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Micro & Nano Letters, IET

Issue 1 • Date March 2009

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Displaying Results 1 - 13 of 13
  • Carbon nanofibres from diamond film using Ar-ion bombardment and their field emission property

    Page(s): 1 - 4
    Save to Project icon | Click to expandQuick Abstract | PDF file iconPDF (230 KB)  

    Carbon nanofibres (CNFs) have been fabricated by oblique ion sputtering diamond films at room temperature. Scanning electron microscopy shows that the ordered carbon protrusions with a size of ~1 mum are formed after 1 h ion irradiation and CNFs on the protrusions with a density of 1-2times108/cm2, diameter of ~40 nm and length of 1-4 mum are achieved after 2 h ion sputtering. Raman spectra indicates that the amorphous or defect content increases with the duration of irradiation. The investigation of field emission shows that the turn-on field is 1.8 V/mum and the threshold field is 4.6 V/mum. View full abstract»

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  • Surface texturing for Maxwell-Wagner polarisation engineering

    Page(s): 5 - 8
    Save to Project icon | Click to expandQuick Abstract | PDF file iconPDF (466 KB)  

    Surface texturing techniques that are applied in laminar structures to extend the supported Maxwell-Wagner polarisation are described. The roughness of the semiconductor surface is increased, resulting in a subdivision of the large Si-SiO2 interfaces to a multitude of small interfaces. Measured results demonstrate that this surface texturing has a direct effect on the relaxation of the Maxwell-Wagner polarisation and, in particular, at the interfacial to atomic polarisation transition. View full abstract»

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  • Dynamic characteristics of micro-optothermal expansion and optothermal microactuators

    Page(s): 9 - 15
    Save to Project icon | Click to expandQuick Abstract | PDF file iconPDF (802 KB)  

    The dynamic characteristics of micro-optothermal (OT) expansion and novel OT microactuators are theoretically analysed using a heat transient model and finite element modelling thermal simulation. Three different-shaped microactuators are machined by an excimer laser micromachining system using a single layer material; first with a single OT expansion arm; second with a bi-direction microactuator (BDMA); and third with a bi-direction microswitch (BDMS). A red laser diode (650 nm) with a maximum power output of 30 mW and an adjustable frequency of 0-20 Hz is used as an irradiation light source. The experimental results show that the maximum response frequency of the OT microactuators can be at least 15 Hz, and the deflections of the BDMA (about 13 m at 10 mW, 2 Hz) and the BDMS (about 10 m at 8 mW, 2 Hz) are significantly magnified compared with the OT expansion (1.32 m at 10 mW, 2 Hz) of the single arm, proving the feasibility of the enlarged bi-direction deflection/vibration of the microactuators. The expansion and deflection amplitude of the microactuators decrease as the laser frequency increases, and the experimental data and curves greatly agree with the theoretical predictions. The new method of OT microactuators can be widely applied in the fields where simple structure, easy fabrication, large displacement and wireless controlling are required. View full abstract»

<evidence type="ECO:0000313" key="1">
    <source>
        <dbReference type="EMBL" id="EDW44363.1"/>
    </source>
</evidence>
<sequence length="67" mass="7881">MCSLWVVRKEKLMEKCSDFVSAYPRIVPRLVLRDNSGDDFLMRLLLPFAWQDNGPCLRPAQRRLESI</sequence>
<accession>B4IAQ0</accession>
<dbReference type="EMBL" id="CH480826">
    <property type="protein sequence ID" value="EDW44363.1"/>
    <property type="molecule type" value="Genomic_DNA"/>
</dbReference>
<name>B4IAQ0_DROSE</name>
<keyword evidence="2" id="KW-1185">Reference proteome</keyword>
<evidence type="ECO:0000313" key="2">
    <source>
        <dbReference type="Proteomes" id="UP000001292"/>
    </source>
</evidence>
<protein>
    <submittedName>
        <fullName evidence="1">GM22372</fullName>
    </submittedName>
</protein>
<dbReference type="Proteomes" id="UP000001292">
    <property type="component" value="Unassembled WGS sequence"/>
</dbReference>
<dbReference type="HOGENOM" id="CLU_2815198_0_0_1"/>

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  • Design and performance analysis of a nanoscaled inverter based on wrap-aroundgate nanowire MOSFETs

    Page(s): 16 - 21
    Save to Project icon | Click to expandQuick Abstract | PDF file iconPDF (465 KB)  

    The design and analysis of a silicon nanowire inverter with a wrap-around-gate nMOS is presented and its performance is compared with that of a conventional inverter. The analysis shows that the nano-channel structure design can improve carrier mobility by suppressing the transverse component of the electric field. This results in an enhancement in the current drive of the nMOS, and contributes to lowering power consumption and the switching delay. Simulated power consumption and rise time of the proposed design was found to be about 20 muW and 0.5 ns, respectively, compared with 2.5 mW and 1.5 ns achievable with conventional planar MOSFETs. Investigation of the gate length shows that a nMOS with shorter gates have an improved switching response compared with long channel devices. View full abstract»

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  • Fabrication of arrays of carbon micro- and nanostructures via electrochemical etching

    Page(s): 22 - 26
    Save to Project icon | Click to expandQuick Abstract | PDF file iconPDF (388 KB)